Welcome to my stop on the Virtual Book Tour, presented by Goddess Fish Promotions, for Perfect Fit by Lynda Simmons. Please leave a comment or question for Lynda to let her know you stopped by. You can enter her tour wide giveaway, for a $50 Amazon/B&N GC by filling out the Rafflecopter form below. You can also follow all of the stops on Lynda’s tour by clicking on the tour banner above. ★Lynda is also doing a Flash Fiction Short Story for this tour in 10 parts. My stop is the 9th part of the story – to enjoy the story fully, please make a stop at first 8 blogs listed on the schedule ★
Good Works – A Serialized NovellaBy Lynda SimmonsChapter Nine“Yes, it’s me,” I said. “I’ll explain later, but right now, I have to go.”Melissa’s expression changed from disbelief to relief to anger in less than a heartbeat. “Bettina, take over the till,” she called to one of the girls then she pointed at me. “You. Outside.”“I said I can explain.”“I’ll bet you can,” she muttered, smiling at her customers as she led me out from behind her counter and through the front door to the street. “Where have you been?” she asked when we stood a safe distance from her tables. “And why are you wearing this getup?”I set the purse and backpack down, wiped a sleeve across my sweaty chin. “It’s a long story.”“I’ll bet it’s a good one,” Khaled said, sidling up beside Melissa. “I’m sorry I didn’t recognize you right away Mrs. Sandhurst, but under the circumstances –”“What are you doing here?” I asked.“He’s doing me a favour.” Melissa’s tone was sharp. “My barista was in a car accident this morning.”“A car accident?” I asked.“Big pileup on the Parkway,” Khaled said. “I’m sure Ryan wasn’t the only one who didn’t make it in to work this morning.”No, he wasn’t.“I’m lucky Khaled has experience with coffee machines,” Melissa said. “I don’t know what I would have done otherwise.”“You’d have figured it out.” I turned to Khaled. “Do you know a shop called AK Picture Framing and Shoe Repair?”“Mom,” Melissa warned.Khaled only smiled. “Strangest business model you could imagine. But the Awads make it work.”“How well do you know the family?”“Fairly well. They came from Iraq around the same time we arrived from Libya. Nice people. Big wedding coming up. If you ever need pictures framed or new heels on your –”“What do you know about the wedding?”“Mom, that’s enough,” Melissa said. “Khaled isn’t the one who should be answering questions.”I rounded on her. “Why do you keep protecting him?”Her mouth tightened. “We’re done here,” she said and turned to Khaled. “I apologize for my mother’s rudeness. She’s not quite herself today.”I had to laugh. “Not myself? Sweetheart I am more myself today than I’ve been in years.”“I can’t be near you right now,” Melissa said and turned to Khaled. “I desperately need a break. Take me to that fundraiser you mentioned earlier.”“You can’t just leave the shop,” I said.“Watch me,” she said, and they set off without a backward glance. The only ones waiting to see what I did next were the customers at the tables.“Did you get me something to eat?” Aisha asked.I turned to find her behind me. “What are you doing here? I told you to wait.”“They started to follow me around, like I was going steal something, so I left. Did you get me anything?”I looked around, spotted an uneaten cookie on a plate, the owner still busy with a sandwich. I walked over and snatched it up. “She needs this more than you do,” I said, and handed it to Aisha. Snatched up my purse and the backpack. “Let’s go.”“You got your purse,” she said, shoving the cookie up under the niqab so she could eat it.“Yes.” I lifted my own niqab into place, fished the phone out my purse and handed it to her. “Call Finn, tell him we’re en route to the banquet hall.”“I shouldn’t be far,” she said between bites. “And this cookie is weird.”Right on both counts. The banquet hall was less than two blocks away, housed inside a building that had once been a church. One with a huge and wealthy congregation judging by the size and the number of stained glass windows. Instead of listing the times for services, the sign on the lawn now listed the day’s events.A wedding at 5:00.A corporate meeting at 1:00.And from 9:00 to 12:00 this morning, free admission to a fund raiser for Iraqi refugees. The same event Melissa had insisted on attending.“Why would Finn send you here?” I asked.Aisha held out my phone. “I just asked him the same thing. He didn’t know about the fund-raiser when the guy said he could get me a burner. But it doesn’t matter. No one will recognize me.” She pressed the niqab closer around her face and reached for the backpack. “I’ll text you when I’m inside.”I waited by the wrought iron gate, watching families coming and going. The women wearing hijabs for the most part, some of them giving me a curious glance as they passed. Maybe a lone woman in a niqab and chador was an oddity. Who knew?Within minutes my phone pinged. A text from Aisha. Got the phone. Call me back so I know everything is working.I pressed Call, keeping an eye out for Melissa and Khaled as the phone connected and started to ring. I spotted them in the doorway seconds before a bomb inside the church exploded.“Melissa,” I screamed, but a second explosion rocked the building before I could get through the gate.Stained glass falling, people screaming, thick smoke everywhere. And in the distance, emergency vehicles already on the way.I couldn’t breathe, couldn’t think.I tore at the niqab, pushed back the chador. “Melissa,” I screamed again.People were rushing through the front door where Melissa had been.Women, children, men carrying babies, all screaming, crying, trying to get away. But where was my daughter? And Aisha? What had happened to her?I managed to push through the crowd coming out through the gate. Made it to the sign on the lawn. More people pouring out of the church, some carrying out wounded, others making it through on their own, holding arms, heads, stomachs.So much blood.“Mrs. Sandhurst,” a voice called. Khaled, coming through the smoke, carrying a body.“Please God no,” I said, lurching forward, grabbing at him, at her. “Melissa, baby.”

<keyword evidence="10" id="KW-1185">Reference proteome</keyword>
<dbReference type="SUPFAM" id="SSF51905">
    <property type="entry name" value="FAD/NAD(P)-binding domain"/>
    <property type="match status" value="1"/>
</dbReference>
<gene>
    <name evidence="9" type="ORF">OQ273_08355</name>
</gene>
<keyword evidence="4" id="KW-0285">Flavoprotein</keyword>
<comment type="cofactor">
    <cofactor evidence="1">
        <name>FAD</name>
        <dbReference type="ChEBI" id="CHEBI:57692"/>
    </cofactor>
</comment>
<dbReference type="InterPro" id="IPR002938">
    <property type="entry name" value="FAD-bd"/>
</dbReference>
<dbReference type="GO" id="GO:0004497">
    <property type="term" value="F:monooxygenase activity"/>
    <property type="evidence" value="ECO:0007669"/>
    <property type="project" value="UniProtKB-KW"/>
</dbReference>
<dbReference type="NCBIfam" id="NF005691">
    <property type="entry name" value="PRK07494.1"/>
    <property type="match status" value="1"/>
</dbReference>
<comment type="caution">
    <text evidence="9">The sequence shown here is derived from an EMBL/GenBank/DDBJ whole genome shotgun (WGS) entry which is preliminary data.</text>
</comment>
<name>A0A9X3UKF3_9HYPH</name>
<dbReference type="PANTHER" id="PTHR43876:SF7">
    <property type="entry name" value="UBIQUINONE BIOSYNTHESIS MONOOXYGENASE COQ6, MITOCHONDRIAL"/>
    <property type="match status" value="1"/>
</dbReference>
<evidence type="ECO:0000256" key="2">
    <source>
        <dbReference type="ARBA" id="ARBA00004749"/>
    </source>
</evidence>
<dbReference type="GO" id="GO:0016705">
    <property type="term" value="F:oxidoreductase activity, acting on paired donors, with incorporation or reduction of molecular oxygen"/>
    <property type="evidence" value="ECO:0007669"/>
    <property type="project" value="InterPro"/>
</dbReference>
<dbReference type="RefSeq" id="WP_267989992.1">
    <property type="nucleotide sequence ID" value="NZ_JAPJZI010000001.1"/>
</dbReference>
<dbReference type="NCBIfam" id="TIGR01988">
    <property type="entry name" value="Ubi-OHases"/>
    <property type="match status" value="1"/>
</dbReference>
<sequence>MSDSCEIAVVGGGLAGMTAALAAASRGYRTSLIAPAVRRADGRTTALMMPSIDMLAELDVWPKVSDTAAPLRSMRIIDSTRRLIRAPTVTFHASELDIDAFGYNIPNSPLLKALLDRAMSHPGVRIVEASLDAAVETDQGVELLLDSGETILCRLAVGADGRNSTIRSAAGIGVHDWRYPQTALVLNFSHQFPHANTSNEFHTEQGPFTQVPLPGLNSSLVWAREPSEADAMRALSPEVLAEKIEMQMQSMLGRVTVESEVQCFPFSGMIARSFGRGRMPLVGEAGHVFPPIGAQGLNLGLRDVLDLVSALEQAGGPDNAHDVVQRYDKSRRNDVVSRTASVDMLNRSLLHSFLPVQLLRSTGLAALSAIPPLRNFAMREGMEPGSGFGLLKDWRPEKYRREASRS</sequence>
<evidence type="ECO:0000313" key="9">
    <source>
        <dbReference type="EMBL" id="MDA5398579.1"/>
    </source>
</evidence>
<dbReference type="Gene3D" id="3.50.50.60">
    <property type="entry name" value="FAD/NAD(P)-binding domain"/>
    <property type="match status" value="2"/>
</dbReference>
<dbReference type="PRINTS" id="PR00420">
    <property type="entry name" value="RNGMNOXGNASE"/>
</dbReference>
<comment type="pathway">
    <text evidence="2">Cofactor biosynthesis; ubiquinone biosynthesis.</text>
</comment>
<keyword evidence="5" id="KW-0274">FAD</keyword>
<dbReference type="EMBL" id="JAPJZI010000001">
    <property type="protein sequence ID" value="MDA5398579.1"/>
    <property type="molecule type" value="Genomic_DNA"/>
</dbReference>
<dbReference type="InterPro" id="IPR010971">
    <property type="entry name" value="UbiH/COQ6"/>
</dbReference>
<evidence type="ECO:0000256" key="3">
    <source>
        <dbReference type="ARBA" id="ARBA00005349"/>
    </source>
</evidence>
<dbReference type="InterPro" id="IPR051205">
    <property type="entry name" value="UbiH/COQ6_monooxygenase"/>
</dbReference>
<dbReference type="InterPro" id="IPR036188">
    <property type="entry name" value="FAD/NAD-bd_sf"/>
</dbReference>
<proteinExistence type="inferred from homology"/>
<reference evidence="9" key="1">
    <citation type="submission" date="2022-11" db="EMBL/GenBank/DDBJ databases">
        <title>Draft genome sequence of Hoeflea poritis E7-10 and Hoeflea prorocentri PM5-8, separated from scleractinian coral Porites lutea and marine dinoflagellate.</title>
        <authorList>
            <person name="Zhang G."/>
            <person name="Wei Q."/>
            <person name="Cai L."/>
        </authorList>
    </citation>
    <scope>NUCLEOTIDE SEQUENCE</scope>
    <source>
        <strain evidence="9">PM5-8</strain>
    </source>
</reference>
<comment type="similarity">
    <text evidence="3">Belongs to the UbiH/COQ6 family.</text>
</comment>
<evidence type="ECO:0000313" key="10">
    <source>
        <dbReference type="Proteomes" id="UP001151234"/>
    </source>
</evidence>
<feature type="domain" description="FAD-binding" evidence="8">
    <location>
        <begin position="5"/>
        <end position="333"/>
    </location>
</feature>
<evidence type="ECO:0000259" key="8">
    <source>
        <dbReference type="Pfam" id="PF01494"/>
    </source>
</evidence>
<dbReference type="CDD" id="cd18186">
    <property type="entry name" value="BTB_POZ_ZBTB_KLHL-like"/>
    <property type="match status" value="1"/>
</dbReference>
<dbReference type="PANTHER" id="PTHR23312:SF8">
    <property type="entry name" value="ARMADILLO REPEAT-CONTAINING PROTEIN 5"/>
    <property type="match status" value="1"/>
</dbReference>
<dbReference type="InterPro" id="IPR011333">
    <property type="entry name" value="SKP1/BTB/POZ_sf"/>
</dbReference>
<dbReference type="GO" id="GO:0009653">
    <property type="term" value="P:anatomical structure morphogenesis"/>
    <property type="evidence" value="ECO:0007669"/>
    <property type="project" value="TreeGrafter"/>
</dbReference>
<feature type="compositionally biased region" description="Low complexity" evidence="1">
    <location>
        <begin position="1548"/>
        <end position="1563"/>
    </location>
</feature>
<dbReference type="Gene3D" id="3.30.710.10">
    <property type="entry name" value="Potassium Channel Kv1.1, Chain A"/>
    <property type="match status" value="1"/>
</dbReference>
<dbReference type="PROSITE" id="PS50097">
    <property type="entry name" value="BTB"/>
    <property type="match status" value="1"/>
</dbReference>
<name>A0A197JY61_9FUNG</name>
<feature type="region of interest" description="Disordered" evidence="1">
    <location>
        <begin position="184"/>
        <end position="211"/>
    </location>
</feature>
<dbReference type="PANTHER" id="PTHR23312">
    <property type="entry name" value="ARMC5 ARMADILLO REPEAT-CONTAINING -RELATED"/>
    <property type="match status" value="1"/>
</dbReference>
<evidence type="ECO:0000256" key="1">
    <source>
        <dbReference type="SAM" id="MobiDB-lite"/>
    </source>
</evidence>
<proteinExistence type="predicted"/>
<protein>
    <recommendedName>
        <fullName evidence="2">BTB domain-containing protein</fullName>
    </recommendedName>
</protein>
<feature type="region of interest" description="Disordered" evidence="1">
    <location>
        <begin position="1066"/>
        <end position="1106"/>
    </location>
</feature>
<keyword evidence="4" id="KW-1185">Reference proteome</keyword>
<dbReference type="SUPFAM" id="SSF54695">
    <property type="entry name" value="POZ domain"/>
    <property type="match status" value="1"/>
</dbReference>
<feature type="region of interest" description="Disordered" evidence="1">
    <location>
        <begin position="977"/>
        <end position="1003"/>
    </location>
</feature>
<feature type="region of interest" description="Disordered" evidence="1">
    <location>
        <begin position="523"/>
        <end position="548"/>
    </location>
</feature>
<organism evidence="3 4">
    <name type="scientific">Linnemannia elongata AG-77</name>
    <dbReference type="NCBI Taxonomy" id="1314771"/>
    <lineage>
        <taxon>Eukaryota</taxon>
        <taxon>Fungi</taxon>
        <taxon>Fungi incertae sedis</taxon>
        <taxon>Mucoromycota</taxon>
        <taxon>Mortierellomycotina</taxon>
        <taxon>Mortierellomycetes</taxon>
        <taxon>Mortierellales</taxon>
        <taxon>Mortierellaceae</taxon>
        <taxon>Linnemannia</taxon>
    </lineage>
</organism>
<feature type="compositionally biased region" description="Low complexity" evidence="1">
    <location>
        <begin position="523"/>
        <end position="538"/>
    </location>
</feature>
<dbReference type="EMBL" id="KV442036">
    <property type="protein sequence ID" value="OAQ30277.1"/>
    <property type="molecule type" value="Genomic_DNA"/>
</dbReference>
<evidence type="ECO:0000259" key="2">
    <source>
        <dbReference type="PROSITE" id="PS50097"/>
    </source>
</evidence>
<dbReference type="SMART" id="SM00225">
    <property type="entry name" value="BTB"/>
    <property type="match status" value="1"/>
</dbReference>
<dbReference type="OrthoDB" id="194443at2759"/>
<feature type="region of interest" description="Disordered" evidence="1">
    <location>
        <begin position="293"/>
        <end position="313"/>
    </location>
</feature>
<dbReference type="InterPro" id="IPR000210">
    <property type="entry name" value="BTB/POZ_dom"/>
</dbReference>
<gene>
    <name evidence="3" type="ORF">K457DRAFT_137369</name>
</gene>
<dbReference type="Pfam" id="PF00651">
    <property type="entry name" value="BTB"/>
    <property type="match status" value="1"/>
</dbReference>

By Lynda Simmons
Publisher: Bluefoot Press
Release Date: October 30, 2014
Genre: Romantic Comedy
Length: 256 Pages
About the book:
Fast-paced, funny and incurably romantic
Rachel Banks has never believed in magic or moonlight, but if she’d thought that putting a piece of wedding cake under her pillow would conjure up a nightmare in the form of blue-eyed charmer Mark Robison, she’d have stuffed that cake into her mouth instead! Mark is only in Madeira Beach for some much needed R&R and his new neighbour is not the kind of woman made for vacation memories. But there’s something about the incurable romantic that just keeps drawing him back.
Jennifer Crusie. Susan Elizabeth Phillips. Lynda Simmons? Oh, yeah!
AUTHOR Bio and Links:
Lynda Simmons is a writer by day, college instructor by night and a late sleeper on weekends. She grew up in Toronto reading Greek mythology, bringing home stray cats and making up stories about bodies in the basement. From an early age, her family knew she would either end up as a writer or the old lady with a hundred cats. As luck would have it, she married a man with allergies so writing it was.
With two daughters to raise, Lynda and her husband moved into a lovely two storey mortgage in Burlington, a small city on the water just outside Toronto. While the girls are grown and gone, Lynda and her husband are still there. And yes, there is a cat – a beautiful, if spoiled, Birman.
When she’s not writing or teaching, Lynda gives serious thought to using the treadmill in her basement. Fortunately, she’s found that if she waits long enough, something urgent will pop up and save her - like a phone call or an e-mail or a whistling kettle. Or even that cat just looking for a little more attention!
Amazon Author Page: http://www.amazon.com/Lynda-Simmons/e/B001KI3Z4O